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The reason that the stock market is reaching all-time highs? Two names: Donald Trump

Hamm, the founder, chief executive and chairman of Continental Resources Inc., told CNBC on Monday that the market’s recent moves could be dubbed the “Trump rally.”

“Business people across the world are seeing the possibility of Donald Trump being president, and this is a big thing that I believe is inspiring people to put money here in America instead of Germany or other places where we have lots of things going on,” said Hamm, who is described as Trump’s energy adviser and is slated to give a speech in support of the presumptive nominee at the Republican National Convention this week.

Bring down the EU at any point of our choosing.​g​rowth-of-chinese-debt/

See Claire June 27, 2016 at 1:50 pm

1. Britain is one of the world’s few relatively large importing countries.
2. For the rest of the Eruozone (mainly Germany) to export to Britain required a cheap EUR with respect to the pound.
3. Although it’s not really clear what “Brexit” really means gong forward, let’s suppose that it means no more free trade between the island and the mainland. In that case, Euroland must find substitute buyer for its goods or, more likely, in a world lacking demand, the markets will make it harder for Euroland to export, likely by bidding up the Euro.
Similarly, all the public announcements notwithstanding, if somebody ends the free trade agreement between the two zones, it should be Britain, which, like the US, has basically been struggling from the effects of an artificially high currency brought about by “beggar thy neighbour” policies. How artificially overvalued is the pound? I guess we’ll find out over the next couple of weeks…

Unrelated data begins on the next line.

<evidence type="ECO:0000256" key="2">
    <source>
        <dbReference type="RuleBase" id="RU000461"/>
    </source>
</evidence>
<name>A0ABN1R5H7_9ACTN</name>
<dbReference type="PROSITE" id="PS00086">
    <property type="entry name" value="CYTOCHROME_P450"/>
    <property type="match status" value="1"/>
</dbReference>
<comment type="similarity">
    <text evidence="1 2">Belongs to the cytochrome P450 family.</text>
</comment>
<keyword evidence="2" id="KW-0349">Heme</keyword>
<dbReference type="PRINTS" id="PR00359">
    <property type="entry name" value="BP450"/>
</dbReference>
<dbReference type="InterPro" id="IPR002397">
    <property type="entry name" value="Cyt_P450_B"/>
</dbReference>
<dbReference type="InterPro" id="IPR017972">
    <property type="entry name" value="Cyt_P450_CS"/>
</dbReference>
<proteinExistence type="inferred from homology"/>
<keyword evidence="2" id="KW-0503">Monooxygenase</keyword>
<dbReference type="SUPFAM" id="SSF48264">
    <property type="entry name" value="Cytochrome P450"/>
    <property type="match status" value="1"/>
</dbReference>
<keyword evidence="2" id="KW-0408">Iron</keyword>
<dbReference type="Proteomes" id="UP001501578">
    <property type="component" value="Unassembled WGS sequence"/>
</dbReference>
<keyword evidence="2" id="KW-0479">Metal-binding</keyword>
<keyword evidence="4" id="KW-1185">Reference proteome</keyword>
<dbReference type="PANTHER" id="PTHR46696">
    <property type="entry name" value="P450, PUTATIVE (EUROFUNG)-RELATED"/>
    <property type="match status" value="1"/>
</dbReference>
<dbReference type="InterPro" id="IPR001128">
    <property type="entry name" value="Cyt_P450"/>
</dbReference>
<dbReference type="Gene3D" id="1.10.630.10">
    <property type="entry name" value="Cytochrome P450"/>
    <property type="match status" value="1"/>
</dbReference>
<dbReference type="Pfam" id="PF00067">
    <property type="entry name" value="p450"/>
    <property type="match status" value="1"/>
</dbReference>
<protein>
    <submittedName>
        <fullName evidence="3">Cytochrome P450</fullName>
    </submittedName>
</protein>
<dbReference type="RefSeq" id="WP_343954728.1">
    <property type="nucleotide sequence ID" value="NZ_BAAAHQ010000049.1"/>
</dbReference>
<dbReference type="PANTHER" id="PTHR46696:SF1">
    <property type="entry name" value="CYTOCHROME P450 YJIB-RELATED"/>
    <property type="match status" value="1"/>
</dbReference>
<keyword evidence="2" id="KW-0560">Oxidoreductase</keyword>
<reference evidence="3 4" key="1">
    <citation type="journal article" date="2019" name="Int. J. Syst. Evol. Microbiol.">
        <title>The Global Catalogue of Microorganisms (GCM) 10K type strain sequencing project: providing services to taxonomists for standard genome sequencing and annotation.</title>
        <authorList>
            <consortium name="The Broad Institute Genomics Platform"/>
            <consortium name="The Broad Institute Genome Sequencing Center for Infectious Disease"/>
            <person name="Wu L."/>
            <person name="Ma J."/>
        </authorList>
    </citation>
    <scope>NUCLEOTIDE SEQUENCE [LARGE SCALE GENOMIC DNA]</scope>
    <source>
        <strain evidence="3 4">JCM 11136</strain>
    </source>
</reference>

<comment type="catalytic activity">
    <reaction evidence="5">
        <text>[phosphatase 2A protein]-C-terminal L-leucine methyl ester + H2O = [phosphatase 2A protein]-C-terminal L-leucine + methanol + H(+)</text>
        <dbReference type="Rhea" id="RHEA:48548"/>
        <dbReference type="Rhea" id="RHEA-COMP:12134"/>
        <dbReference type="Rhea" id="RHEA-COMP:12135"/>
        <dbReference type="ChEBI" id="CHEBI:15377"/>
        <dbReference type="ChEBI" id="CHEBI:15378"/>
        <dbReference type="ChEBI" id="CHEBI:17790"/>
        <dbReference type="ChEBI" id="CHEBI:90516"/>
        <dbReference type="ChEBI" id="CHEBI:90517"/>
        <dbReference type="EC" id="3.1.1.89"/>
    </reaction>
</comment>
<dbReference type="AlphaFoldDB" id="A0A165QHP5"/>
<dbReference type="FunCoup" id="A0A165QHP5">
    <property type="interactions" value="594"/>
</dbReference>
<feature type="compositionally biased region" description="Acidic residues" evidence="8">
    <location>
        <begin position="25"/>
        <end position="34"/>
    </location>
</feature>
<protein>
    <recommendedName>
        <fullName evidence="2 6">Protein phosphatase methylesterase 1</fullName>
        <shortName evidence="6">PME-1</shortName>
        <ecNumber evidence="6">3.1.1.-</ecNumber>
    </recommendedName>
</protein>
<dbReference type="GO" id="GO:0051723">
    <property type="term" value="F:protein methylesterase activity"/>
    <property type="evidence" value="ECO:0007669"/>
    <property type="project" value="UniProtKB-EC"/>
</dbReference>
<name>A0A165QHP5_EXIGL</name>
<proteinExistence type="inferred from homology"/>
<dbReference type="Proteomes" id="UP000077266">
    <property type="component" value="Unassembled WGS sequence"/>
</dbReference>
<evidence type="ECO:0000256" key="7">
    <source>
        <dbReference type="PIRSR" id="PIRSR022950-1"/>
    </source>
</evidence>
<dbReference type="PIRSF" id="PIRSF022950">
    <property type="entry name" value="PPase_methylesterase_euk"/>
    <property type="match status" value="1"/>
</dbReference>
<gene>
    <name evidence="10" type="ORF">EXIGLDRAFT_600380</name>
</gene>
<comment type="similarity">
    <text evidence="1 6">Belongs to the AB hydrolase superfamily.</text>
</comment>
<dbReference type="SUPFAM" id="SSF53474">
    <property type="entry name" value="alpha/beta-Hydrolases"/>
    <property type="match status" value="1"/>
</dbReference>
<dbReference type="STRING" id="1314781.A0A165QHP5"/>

4. Europe is rightly selling off because it lost one of its key export markets (either if the European Ministers are serious about making it difficult to trade with Britain, which they can not afford to seriously do, or simply because Britain refuses to allow such large and persistent trade deficits with Europe, which is more likely). This will increase unemployment in the Eurozone. More importantly, Europe has managed to stay afloat largely by the whole game of “extend and pretend” whereby everybody pretends that the Sapin-like countries can pay off their debts and therefore the major European banks (Deutschebank is just one of them) are not completely insolvent. Anything that increases the likelihood of other countries leaving the Eurozone puts increasing pressure on those banks (and, I think, should drive the Euro higher, so long as Germany is part of the zone. If Germany leaves, then the Euro will drop and the Deutschemark will rise). In either case, the countries with the rising currency will experience higher unemployment unless and until more domestic demand is stimulated.
5. With British exports rising and imports falling, an increasing burden falls on the US to absorb this demand (Britain is not nearly as significant as the US, of course, but it’s just one more straw on the camel’s back, and the camel is already caryying a very heavy load). That burden will even further increase if the disasters that are the European banks actually start going bankrupt in a cascading manner, or if other countries break off from the EU.

So what happens if we give up imports?

The market is at all time highs because
1) a) Economies and governments the world over are unraveling and people are running like hell to safety, i.e. the USA, and b) every other damned investment here pays next to nothing.
2) The federal reserve (and all the other central banks for that matter) is printing money and there’s nowhere else for it to go, see 1)b).